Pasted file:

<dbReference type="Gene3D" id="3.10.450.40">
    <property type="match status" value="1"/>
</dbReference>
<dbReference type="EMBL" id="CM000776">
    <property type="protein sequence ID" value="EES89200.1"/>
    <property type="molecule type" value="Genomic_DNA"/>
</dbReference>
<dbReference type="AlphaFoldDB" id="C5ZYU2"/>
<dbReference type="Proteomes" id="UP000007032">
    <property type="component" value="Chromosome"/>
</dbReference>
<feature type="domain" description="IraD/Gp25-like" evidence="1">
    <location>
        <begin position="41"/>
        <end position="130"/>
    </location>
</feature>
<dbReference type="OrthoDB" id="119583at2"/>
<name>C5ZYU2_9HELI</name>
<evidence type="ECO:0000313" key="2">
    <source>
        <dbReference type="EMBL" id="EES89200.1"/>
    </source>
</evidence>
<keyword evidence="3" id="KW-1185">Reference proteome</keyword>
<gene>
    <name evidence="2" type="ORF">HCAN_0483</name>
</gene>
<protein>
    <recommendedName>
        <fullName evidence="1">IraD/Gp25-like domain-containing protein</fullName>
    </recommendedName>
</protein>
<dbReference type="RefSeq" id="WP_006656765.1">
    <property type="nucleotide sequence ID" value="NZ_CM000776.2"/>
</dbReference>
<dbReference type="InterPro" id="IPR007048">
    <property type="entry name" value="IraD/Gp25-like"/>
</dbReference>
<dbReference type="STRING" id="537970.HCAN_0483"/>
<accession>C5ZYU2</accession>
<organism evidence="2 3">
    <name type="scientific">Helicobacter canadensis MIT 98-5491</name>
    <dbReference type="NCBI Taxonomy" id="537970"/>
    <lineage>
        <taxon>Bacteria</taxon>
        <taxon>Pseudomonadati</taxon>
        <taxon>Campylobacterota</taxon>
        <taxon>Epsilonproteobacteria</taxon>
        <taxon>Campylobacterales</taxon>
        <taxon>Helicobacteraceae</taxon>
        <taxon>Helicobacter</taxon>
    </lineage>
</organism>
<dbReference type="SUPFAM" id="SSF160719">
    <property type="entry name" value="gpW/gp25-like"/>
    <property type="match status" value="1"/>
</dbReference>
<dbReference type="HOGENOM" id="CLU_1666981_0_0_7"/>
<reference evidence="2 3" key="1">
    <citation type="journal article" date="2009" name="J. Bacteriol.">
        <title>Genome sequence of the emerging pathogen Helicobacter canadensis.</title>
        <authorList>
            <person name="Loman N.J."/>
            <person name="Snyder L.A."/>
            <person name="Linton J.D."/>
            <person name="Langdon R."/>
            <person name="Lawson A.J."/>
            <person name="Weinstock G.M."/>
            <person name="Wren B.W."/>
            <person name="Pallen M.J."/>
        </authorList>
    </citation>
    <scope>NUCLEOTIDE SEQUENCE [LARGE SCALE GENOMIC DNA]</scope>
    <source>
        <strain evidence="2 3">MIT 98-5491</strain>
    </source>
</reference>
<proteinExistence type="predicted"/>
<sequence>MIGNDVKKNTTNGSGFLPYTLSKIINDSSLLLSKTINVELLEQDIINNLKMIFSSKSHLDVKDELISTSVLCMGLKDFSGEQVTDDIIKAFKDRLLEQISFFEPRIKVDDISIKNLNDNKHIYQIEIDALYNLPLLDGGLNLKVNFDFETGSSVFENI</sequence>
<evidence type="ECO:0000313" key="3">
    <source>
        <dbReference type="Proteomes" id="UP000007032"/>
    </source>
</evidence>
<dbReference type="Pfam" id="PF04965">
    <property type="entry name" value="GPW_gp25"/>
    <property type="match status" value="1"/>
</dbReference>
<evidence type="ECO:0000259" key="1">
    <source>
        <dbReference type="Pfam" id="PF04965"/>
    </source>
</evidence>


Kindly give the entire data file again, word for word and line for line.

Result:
<dbReference type="Gene3D" id="3.10.450.40">
    <property type="match status" value="1"/>
</dbReference>
<dbReference type="EMBL" id="CM000776">
    <property type="protein sequence ID" value="EES89200.1"/>
    <property type="molecule type" value="Genomic_DNA"/>
</dbReference>
<dbReference type="AlphaFoldDB" id="C5ZYU2"/>
<dbReference type="Proteomes" id="UP000007032">
    <property type="component" value="Chromosome"/>
</dbReference>
<feature type="domain" description="IraD/Gp25-like" evidence="1">
    <location>
        <begin position="41"/>
        <end position="130"/>
    </location>
</feature>
<dbReference type="OrthoDB" id="119583at2"/>
<name>C5ZYU2_9HELI</name>
<evidence type="ECO:0000313" key="2">
    <source>
        <dbReference type="EMBL" id="EES89200.1"/>
    </source>
</evidence>
<keyword evidence="3" id="KW-1185">Reference proteome</keyword>
<gene>
    <name evidence="2" type="ORF">HCAN_0483</name>
</gene>
<protein>
    <recommendedName>
        <fullName evidence="1">IraD/Gp25-like domain-containing protein</fullName>
    </recommendedName>
</protein>
<dbReference type="RefSeq" id="WP_006656765.1">
    <property type="nucleotide sequence ID" value="NZ_CM000776.2"/>
</dbReference>
<dbReference type="InterPro" id="IPR007048">
    <property type="entry name" value="IraD/Gp25-like"/>
</dbReference>
<dbReference type="STRING" id="537970.HCAN_0483"/>
<accession>C5ZYU2</accession>
<organism evidence="2 3">
    <name type="scientific">Helicobacter canadensis MIT 98-5491</name>
    <dbReference type="NCBI Taxonomy" id="537970"/>
    <lineage>
        <taxon>Bacteria</taxon>
        <taxon>Pseudomonadati</taxon>
        <taxon>Campylobacterota</taxon>
        <taxon>Epsilonproteobacteria</taxon>
        <taxon>Campylobacterales</taxon>
        <taxon>Helicobacteraceae</taxon>
        <taxon>Helicobacter</taxon>
    </lineage>
</organism>
<dbReference type="SUPFAM" id="SSF160719">
    <property type="entry name" value="gpW/gp25-like"/>
    <property type="match status" value="1"/>
</dbReference>
<dbReference type="HOGENOM" id="CLU_1666981_0_0_7"/>
<reference evidence="2 3" key="1">
    <citation type="journal article" date="2009" name="J. Bacteriol.">
        <title>Genome sequence of the emerging pathogen Helicobacter canadensis.</title>
        <authorList>
            <person name="Loman N.J."/>
            <person name="Snyder L.A."/>
            <person name="Linton J.D."/>
            <person name="Langdon R."/>
            <person name="Lawson A.J."/>
            <person name="Weinstock G.M."/>
            <person name="Wren B.W."/>
            <person name="Pallen M.J."/>
        </authorList>
    </citation>
    <scope>NUCLEOTIDE SEQUENCE [LARGE SCALE GENOMIC DNA]</scope>
    <source>
        <strain evidence="2 3">MIT 98-5491</strain>
    </source>
</reference>
<proteinExistence type="predicted"/>
<sequence>MIGNDVKKNTTNGSGFLPYTLSKIINDSSLLLSKTINVELLEQDIINNLKMIFSSKSHLDVKDELISTSVLCMGLKDFSGEQVTDDIIKAFKDRLLEQISFFEPRIKVDDISIKNLNDNKHIYQIEIDALYNLPLLDGGLNLKVNFDFETGSSVFENI</sequence>
<evidence type="ECO:0000313" key="3">
    <source>
        <dbReference type="Proteomes" id="UP000007032"/>
    </source>
</evidence>
<dbReference type="Pfam" id="PF04965">
    <property type="entry name" value="GPW_gp25"/>
    <property type="match status" value="1"/>
</dbReference>
<evidence type="ECO:0000259" key="1">
    <source>
        <dbReference type="Pfam" id="PF04965"/>
    </source>
</evidence>